- Type 3/Yellow (3 to 4 inches per second)
- Type 6/Grey (6 to 7 inches per second)
- Type 8/Green (8 to 9 inches per second)
To ensure a balanced outfit, each tip is given a standard weight (measured in grains) per weight class of rod.
For example, all #10 weight tips weigh 150 grains regardless of which of the above ‘types’ they are, so the angler has the option of changing their tip density (depth) without losing the line weight necessary to load the rod efficiently.
(#8 = 109 grains, #9 = 129 grains, #10 = 150 grains, #11 = 166 grains).
System Two – 10 Foot ‘Type’ Tips
These are simply a shorter version of the fifteen foot tips. They are ideal for shorter rods, tight casting situations, or smaller rivers. The density options are the same as the fifteen foot tips listed above.
System 3 – Level ’T’ (Tungsten) Tips
These tips are level (non-tapered), fast sinking, and designed to be cut to a desired length. Their lack of taper delivers them with a “punch”, so large flies roll over without much effort from the caster.
Quite opposite to the density of the ‘Type’ tips above, these lines sink as per the amount of grain weight they have per foot. This equates to the amount of tungsten impregnated into each foot of the tip (example, T8 weighs eight grains per foot).
- T8/White (6 to 7 inches per second)
- T11/Green (7 to 8 inches per second)
- T14/Blue (8 to 9 inches per second)
- T17/Black (9 to 10 inches per second)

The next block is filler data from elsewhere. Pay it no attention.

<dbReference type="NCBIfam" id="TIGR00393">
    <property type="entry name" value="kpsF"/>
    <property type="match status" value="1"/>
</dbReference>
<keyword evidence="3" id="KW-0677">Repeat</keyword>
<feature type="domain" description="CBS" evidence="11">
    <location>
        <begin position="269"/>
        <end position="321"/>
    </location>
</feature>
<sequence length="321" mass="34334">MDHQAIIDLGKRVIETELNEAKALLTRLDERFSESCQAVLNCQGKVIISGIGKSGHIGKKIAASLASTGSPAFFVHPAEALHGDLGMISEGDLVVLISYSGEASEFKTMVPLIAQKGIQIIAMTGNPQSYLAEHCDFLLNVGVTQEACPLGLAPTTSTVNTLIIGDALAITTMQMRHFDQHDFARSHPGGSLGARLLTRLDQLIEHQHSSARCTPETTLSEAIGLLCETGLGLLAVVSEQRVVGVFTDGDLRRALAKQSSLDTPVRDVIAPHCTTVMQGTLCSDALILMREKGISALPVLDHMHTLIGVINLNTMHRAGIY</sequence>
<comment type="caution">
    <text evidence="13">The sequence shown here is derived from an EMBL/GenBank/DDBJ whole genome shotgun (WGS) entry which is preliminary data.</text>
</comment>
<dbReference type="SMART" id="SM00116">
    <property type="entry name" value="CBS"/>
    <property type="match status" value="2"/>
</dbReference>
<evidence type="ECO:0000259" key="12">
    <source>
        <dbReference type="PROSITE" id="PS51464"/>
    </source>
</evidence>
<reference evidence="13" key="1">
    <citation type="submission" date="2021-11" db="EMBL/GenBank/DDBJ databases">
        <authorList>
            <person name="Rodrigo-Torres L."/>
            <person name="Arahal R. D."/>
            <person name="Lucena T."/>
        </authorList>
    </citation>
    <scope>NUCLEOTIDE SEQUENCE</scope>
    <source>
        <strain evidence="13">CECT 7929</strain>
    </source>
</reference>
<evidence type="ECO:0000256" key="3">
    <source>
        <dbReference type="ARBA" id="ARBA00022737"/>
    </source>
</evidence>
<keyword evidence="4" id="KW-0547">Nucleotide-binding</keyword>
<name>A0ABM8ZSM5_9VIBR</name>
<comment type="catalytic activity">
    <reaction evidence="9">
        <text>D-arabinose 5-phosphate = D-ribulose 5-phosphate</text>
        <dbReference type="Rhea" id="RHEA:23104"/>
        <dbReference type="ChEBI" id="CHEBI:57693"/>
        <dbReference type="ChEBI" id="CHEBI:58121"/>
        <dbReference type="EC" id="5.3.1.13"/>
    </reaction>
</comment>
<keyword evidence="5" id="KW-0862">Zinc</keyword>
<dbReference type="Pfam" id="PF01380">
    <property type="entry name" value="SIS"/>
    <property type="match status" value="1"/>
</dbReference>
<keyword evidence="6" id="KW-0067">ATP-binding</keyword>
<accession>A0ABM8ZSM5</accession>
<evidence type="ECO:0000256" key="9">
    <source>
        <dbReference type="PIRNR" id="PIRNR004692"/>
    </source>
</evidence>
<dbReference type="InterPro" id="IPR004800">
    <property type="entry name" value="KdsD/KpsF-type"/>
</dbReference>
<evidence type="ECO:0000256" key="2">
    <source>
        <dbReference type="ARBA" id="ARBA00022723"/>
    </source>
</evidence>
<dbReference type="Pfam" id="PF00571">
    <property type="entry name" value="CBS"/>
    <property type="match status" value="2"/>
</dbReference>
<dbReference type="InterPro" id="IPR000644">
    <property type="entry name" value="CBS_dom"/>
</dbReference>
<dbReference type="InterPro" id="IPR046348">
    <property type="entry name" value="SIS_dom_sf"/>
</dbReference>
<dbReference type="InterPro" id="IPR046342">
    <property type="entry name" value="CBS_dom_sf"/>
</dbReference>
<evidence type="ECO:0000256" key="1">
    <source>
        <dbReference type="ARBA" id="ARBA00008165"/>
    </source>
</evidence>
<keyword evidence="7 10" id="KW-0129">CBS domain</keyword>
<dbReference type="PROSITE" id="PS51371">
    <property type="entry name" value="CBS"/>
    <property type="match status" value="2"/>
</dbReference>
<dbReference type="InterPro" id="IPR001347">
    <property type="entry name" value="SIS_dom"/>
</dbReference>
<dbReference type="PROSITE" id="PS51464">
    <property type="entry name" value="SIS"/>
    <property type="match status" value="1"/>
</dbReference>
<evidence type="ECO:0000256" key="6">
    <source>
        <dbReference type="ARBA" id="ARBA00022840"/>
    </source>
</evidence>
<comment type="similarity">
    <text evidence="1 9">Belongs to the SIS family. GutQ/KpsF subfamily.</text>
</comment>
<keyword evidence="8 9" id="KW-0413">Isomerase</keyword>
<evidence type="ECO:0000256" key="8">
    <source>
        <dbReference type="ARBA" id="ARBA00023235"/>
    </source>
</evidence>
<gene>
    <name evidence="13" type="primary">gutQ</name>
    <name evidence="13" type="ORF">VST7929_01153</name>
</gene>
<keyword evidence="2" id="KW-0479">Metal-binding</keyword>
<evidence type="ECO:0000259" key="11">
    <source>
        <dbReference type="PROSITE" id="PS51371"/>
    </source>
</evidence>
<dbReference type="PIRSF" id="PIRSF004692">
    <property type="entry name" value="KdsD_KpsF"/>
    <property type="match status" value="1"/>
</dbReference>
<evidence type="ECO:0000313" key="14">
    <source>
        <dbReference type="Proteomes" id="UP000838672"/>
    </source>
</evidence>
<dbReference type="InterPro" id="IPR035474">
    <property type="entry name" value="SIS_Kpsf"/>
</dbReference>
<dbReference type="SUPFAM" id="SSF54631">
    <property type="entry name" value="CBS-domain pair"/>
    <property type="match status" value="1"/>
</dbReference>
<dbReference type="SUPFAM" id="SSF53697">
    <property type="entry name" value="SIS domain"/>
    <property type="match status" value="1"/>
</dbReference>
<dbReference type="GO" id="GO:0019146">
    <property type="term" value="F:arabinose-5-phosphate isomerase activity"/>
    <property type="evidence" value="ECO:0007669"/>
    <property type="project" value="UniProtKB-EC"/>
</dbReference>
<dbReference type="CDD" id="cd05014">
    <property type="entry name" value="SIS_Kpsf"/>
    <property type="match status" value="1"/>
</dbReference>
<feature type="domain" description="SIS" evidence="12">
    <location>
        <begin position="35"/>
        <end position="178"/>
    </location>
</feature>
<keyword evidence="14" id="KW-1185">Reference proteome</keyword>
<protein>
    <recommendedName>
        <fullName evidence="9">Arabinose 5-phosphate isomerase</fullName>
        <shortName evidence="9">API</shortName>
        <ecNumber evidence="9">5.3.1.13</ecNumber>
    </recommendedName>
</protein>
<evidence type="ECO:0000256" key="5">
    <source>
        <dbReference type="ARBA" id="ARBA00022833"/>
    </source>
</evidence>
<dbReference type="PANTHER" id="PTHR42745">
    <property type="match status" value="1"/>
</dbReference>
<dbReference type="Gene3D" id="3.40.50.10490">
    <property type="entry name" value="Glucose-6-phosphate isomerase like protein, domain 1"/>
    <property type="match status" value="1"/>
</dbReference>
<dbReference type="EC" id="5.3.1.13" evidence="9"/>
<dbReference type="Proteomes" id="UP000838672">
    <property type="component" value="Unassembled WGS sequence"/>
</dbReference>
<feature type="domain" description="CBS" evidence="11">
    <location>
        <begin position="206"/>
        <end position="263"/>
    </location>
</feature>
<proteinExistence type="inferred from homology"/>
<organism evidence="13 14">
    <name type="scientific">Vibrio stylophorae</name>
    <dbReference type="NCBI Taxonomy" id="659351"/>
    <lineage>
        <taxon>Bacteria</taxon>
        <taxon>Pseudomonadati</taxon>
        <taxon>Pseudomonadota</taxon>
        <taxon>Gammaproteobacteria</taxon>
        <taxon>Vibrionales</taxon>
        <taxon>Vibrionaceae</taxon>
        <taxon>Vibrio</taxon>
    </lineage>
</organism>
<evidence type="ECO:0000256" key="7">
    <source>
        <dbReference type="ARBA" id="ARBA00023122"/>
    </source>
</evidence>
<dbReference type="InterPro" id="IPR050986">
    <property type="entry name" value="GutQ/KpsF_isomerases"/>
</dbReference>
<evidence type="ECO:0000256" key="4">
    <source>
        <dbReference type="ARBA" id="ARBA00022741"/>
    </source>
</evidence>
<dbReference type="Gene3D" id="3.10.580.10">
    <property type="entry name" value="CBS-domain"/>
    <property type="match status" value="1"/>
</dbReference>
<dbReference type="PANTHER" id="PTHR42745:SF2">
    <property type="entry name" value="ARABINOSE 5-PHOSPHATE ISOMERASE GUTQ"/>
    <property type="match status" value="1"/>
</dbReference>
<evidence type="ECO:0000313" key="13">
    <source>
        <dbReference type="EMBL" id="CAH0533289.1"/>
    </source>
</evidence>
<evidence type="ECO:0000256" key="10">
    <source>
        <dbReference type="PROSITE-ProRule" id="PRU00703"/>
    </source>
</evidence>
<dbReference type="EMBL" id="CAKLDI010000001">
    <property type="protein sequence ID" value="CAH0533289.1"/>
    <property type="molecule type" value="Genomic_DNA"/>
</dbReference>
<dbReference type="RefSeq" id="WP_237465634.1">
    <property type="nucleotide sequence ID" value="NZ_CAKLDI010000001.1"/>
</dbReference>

- T20/none (+10 inches per second)
System 4 – MOW Tips (McCune, O’Donnell, and Ward)
Available in ten and twelve foot lengths, the Mow tips come in “light”, “medium”, “heavy” and “extra heavy” ratings. They are of the same tungsten material as the ’T’ tips. They translate to:
- Light = T8/White
- Medium = T11/Green
- Heavy = T14/Blue
- Extra Heavy = T17/Gray
So what’s the difference between the MOW and the ’T’ tips? There are times when an angler is looking to specifically sink their fly into pocket-water, or behind structure without the use of a full tip. At times, only a mere two feet of sinking line is needed. The dilemma is that a two foot sink tip won’t allow the short, compact anatomy of a Skagit line to cast properly.
The MOW tips feature six different tips with differing lengths of sinking sections seamlessly fused to a floating line. Each of the below blended tips is available in the light, medium, heavy or extra heavy as mentioned above.
- 10 ft Floating
- 7.5 ft Float/2.5 ft Sink
- 5 ft Float/5 ft Sink
- 2.5 ft Float/7.5 ft Sink
- 10 ft Sink
- 12 ft Sink
When trying to determine whether your rod will cast best with a light, medium, heavy or extra heavy class, the RIO recommendations are that:
- Light tips are ideal for Skagit lines of 475 grains and lighter
- Medium tips are ideal for Skagit lines between 475 and 575 grains
- Heavy tips are ideal for Skagit lines between 575 and 700 grains-
- Extra Heavy tips are ideal for Skagit lines heavier than 700 grains, or for when large heavy flies are used.
Truthfully, a person could spend a lifetime trying to analyze every line and system on the market today, or you can just find one that simply works for you and go fishing instead.